Elderly merchant accused of passing counterfeit bills


The counterfeit bills are almost identical to real $100 bills. The Secret Service says the bills they confiscated were of the highest quality. They started the investigation four years ago.

It was the summer of 2007. The price of gold was taking off.

"The defendant in this case has a store in Chinatown that deals with gold and gold coins and he passed currency to a number of victims during a number of different transactions," San Francisco district attorney spokesperson Seth Steward said.

Peter Cheng, 82, listened in court through a Chinese interpreter as Secret Service agents testified in his trial. He was arrested in November 2008.

Authorities say it was from this family-owned jewelry store that Cheng handed out counterfeit $100 bills to pay for gold coins.

They say he gave $36,000 of the fake currency to three unsuspecting victims.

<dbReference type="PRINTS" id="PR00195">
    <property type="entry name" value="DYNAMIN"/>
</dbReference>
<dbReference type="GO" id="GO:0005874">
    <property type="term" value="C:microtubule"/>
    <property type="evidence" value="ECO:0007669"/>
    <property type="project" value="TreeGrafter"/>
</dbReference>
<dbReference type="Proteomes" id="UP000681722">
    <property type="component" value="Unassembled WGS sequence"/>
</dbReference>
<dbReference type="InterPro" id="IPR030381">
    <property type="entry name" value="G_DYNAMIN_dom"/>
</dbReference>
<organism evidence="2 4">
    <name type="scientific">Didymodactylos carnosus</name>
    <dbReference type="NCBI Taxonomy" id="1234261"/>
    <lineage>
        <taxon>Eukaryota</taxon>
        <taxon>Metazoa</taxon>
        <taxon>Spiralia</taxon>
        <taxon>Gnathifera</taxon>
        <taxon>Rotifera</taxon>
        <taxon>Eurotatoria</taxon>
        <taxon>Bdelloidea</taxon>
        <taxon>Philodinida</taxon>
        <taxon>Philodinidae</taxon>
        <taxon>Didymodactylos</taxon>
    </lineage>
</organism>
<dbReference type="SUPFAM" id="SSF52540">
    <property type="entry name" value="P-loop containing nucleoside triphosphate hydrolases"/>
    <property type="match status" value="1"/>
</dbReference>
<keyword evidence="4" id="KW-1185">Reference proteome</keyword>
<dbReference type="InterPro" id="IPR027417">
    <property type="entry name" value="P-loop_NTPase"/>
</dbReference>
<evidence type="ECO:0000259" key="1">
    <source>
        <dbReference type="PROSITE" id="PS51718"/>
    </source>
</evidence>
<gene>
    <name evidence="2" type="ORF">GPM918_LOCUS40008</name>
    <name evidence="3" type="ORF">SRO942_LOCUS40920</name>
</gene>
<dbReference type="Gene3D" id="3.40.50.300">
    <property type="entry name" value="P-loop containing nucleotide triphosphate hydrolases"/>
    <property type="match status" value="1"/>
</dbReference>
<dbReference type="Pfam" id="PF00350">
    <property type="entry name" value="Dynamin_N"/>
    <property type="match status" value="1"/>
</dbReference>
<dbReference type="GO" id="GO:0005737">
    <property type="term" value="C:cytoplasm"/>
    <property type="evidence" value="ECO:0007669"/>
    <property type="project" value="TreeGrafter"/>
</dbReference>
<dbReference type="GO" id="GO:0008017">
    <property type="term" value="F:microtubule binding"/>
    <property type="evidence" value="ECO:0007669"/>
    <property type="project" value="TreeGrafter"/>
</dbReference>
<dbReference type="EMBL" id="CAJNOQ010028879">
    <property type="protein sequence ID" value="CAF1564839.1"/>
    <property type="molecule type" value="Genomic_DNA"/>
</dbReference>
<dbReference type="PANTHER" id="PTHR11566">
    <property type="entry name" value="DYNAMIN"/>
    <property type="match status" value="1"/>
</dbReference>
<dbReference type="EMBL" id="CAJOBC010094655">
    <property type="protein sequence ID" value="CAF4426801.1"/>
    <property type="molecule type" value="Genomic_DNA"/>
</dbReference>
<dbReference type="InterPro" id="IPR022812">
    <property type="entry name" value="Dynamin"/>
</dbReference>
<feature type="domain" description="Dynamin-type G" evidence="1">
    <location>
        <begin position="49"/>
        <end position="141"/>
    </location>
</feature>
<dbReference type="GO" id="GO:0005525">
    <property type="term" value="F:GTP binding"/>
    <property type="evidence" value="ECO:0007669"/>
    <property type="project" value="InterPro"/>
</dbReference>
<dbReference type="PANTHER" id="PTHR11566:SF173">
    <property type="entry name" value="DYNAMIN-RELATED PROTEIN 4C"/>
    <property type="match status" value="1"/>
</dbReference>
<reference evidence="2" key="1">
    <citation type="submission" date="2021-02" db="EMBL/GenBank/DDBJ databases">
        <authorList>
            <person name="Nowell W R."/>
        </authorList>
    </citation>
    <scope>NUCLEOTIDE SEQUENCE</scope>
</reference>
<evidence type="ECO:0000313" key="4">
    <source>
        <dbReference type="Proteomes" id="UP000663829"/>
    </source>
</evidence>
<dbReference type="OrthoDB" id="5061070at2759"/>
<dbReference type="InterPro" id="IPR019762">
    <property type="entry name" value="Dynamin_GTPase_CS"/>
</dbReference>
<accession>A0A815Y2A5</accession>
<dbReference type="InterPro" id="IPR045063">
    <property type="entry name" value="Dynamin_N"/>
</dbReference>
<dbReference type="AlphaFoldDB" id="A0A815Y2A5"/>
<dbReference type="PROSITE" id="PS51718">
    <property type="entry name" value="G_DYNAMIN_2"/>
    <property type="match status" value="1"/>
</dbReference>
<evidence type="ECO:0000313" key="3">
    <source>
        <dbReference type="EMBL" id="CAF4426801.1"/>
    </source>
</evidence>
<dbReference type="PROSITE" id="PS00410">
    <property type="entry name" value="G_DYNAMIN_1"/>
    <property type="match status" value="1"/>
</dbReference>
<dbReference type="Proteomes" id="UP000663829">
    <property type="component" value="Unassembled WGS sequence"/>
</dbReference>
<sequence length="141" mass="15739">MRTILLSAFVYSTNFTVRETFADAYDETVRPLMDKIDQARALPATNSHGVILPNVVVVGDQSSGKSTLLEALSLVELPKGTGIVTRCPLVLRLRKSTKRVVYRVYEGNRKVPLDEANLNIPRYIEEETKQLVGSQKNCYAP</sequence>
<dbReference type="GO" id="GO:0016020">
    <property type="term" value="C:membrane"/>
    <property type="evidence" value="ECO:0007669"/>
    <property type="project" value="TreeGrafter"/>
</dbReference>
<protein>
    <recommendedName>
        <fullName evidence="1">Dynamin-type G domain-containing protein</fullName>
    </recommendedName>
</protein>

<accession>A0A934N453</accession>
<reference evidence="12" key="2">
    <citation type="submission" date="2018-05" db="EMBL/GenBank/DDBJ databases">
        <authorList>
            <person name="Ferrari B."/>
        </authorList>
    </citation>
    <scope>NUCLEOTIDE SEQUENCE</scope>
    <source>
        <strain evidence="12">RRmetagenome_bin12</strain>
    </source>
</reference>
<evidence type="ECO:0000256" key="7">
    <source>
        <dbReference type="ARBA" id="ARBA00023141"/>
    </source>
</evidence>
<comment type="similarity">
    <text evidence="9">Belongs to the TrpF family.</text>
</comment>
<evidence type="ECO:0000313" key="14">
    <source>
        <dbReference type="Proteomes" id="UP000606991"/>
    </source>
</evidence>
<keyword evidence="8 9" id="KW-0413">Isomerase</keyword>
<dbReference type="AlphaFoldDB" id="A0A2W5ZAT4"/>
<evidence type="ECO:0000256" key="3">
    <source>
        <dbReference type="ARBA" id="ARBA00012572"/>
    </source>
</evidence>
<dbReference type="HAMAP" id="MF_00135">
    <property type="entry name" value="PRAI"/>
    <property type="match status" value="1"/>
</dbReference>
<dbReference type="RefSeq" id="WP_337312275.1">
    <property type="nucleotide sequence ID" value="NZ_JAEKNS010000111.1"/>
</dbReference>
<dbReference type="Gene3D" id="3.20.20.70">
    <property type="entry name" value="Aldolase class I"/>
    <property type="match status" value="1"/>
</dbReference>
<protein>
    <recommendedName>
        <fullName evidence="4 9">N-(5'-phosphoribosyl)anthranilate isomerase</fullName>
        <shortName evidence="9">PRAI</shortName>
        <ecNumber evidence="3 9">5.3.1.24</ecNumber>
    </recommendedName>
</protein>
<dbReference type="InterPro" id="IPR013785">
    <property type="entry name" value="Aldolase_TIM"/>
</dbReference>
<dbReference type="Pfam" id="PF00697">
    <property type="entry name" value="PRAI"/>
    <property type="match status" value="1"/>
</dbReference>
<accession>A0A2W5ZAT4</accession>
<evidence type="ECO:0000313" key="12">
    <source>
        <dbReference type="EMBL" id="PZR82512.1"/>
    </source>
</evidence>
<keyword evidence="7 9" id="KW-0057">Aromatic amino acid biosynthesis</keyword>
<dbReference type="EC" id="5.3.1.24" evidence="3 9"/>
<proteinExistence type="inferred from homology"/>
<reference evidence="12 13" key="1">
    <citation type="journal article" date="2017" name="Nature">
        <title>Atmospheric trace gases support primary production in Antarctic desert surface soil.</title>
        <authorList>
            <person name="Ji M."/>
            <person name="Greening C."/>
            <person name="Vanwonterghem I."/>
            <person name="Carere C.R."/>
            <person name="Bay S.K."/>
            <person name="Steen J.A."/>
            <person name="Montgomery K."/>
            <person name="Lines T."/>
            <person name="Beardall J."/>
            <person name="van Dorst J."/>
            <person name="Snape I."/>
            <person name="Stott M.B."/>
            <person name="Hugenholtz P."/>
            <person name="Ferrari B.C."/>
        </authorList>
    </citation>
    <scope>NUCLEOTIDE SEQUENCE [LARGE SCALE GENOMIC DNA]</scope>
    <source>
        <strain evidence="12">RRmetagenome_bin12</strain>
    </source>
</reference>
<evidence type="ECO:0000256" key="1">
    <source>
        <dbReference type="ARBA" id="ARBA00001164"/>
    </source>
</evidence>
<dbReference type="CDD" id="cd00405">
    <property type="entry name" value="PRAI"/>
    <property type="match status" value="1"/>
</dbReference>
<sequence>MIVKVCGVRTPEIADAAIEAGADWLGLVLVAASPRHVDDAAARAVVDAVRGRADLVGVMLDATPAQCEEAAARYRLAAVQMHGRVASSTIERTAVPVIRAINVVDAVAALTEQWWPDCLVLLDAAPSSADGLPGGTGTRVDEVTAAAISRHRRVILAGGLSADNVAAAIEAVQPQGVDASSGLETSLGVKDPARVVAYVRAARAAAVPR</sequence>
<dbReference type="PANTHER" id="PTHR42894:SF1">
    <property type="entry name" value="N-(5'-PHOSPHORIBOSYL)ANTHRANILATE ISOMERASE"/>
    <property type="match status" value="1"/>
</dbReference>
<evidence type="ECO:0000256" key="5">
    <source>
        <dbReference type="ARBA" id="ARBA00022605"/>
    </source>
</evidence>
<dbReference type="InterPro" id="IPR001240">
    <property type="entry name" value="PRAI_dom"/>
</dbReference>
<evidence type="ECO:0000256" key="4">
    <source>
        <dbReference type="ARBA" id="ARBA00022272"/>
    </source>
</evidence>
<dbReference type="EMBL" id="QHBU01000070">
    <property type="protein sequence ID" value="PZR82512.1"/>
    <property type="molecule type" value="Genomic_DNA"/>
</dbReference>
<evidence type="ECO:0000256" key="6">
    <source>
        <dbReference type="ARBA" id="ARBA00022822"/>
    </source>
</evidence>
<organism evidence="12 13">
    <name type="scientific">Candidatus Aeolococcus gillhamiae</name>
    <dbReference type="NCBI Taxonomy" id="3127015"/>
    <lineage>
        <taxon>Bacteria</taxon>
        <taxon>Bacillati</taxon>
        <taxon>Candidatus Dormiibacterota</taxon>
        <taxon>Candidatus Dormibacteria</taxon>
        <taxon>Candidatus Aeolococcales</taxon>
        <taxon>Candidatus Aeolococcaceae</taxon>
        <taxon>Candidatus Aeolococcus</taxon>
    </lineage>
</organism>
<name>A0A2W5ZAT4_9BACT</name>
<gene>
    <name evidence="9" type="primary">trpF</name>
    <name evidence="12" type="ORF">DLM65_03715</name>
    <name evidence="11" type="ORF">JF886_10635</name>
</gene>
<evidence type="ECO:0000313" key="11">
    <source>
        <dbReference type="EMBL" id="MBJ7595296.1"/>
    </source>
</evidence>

"We believe the defendant did know that the money he was passing was counterfeit," Steward said.

Cheng's attorney says his client was fooled just like everyone else. The bogus bills look almost identical to real money. The Secret Service calls them "super notes."

"They have all the security features: the threads, the letters, the hologram, they pass the detection pen, they pass the regular bank machines," defense lawyer Robert Amparan said.

It took the most sophisticated detection machines at the Bank of America, then a repository for the Federal Reserve Bank, to catch the fakes. The $100 super notes were perfect except for one thing -- the printing of the "n" in United States was slightly different.

So where do the counterfeit bills come from?

"We have been advised by the Secret Service agents, they have some believe they come from maybe north Vietnam, maybe from North Korea, maybe from Russia," Amparan said.

But both the prosecution and Cheng's lawyer agree that is not an issue in this case.

"It's whether or not my client knowingly possessed these as counterfeit and passed them as counterfeit," Amparan said.

Six years ago, the government accused North Korea of making super notes and passing them through an extensive international network of Asian organized crime. The Secret Service agent who testified Wednesday said it was extremely rare to see that many super notes -- $36,000 worth -- in the possession of just one person. They want to know where the fakes came from.

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